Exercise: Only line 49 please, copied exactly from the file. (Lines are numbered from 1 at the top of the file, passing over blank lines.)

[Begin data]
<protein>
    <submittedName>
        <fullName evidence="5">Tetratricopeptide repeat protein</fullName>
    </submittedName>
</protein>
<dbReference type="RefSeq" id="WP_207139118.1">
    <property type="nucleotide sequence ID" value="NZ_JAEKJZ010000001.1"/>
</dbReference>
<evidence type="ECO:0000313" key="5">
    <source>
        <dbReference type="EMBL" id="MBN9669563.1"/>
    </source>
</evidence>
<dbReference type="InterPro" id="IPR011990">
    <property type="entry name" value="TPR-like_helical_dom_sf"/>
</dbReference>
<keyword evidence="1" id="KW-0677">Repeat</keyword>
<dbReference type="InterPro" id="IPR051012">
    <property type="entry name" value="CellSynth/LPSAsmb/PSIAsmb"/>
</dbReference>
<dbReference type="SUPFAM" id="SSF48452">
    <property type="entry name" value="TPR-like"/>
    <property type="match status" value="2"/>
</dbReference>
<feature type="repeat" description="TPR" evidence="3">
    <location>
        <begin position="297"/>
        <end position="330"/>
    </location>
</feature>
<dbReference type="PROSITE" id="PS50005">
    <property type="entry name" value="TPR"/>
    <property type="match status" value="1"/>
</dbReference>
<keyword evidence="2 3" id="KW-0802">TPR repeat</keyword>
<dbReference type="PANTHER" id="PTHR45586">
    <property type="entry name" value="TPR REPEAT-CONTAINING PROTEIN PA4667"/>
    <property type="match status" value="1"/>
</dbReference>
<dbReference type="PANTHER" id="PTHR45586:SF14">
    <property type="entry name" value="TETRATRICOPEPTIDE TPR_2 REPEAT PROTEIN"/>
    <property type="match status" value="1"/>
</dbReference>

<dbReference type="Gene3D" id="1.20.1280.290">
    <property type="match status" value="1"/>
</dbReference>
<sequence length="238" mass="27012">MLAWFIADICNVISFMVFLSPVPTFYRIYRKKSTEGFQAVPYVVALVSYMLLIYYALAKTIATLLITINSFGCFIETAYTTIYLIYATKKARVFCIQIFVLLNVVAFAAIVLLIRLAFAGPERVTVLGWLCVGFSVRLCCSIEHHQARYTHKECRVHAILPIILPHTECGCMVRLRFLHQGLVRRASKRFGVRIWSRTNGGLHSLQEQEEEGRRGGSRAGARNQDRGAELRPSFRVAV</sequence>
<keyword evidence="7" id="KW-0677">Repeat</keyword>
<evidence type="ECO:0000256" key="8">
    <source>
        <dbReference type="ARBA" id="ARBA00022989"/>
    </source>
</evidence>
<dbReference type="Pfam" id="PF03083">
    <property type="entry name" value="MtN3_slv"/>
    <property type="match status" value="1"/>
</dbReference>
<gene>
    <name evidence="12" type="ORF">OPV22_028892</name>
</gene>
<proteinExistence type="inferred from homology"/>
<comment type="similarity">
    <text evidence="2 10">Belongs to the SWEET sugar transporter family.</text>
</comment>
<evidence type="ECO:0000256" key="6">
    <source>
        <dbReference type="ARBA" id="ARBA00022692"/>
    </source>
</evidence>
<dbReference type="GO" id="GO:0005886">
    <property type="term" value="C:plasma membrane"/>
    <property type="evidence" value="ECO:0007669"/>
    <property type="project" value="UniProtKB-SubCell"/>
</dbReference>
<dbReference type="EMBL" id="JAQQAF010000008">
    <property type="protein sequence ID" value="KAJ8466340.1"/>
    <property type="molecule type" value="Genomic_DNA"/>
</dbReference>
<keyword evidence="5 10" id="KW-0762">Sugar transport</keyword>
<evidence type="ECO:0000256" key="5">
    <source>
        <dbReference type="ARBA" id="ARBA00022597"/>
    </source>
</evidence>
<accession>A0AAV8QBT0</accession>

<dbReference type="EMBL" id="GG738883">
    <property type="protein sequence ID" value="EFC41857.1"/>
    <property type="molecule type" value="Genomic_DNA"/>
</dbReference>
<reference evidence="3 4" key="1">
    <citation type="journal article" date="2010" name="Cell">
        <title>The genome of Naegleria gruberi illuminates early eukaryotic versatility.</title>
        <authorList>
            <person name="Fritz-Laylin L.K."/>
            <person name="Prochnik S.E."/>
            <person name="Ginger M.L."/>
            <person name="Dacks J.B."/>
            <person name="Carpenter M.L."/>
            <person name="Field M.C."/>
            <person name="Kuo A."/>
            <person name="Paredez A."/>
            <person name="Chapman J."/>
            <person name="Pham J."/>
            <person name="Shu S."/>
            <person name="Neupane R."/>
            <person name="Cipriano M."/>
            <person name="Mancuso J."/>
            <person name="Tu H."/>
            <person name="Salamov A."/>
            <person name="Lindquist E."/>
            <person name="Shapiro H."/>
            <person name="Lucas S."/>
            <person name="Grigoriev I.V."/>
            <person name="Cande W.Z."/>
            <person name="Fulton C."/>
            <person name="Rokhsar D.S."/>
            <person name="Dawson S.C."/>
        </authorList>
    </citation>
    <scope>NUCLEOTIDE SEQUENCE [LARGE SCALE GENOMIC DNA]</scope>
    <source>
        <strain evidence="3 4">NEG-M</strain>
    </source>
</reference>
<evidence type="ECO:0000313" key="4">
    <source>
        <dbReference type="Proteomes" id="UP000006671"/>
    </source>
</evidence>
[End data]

<evidence type="ECO:0000256" key="8">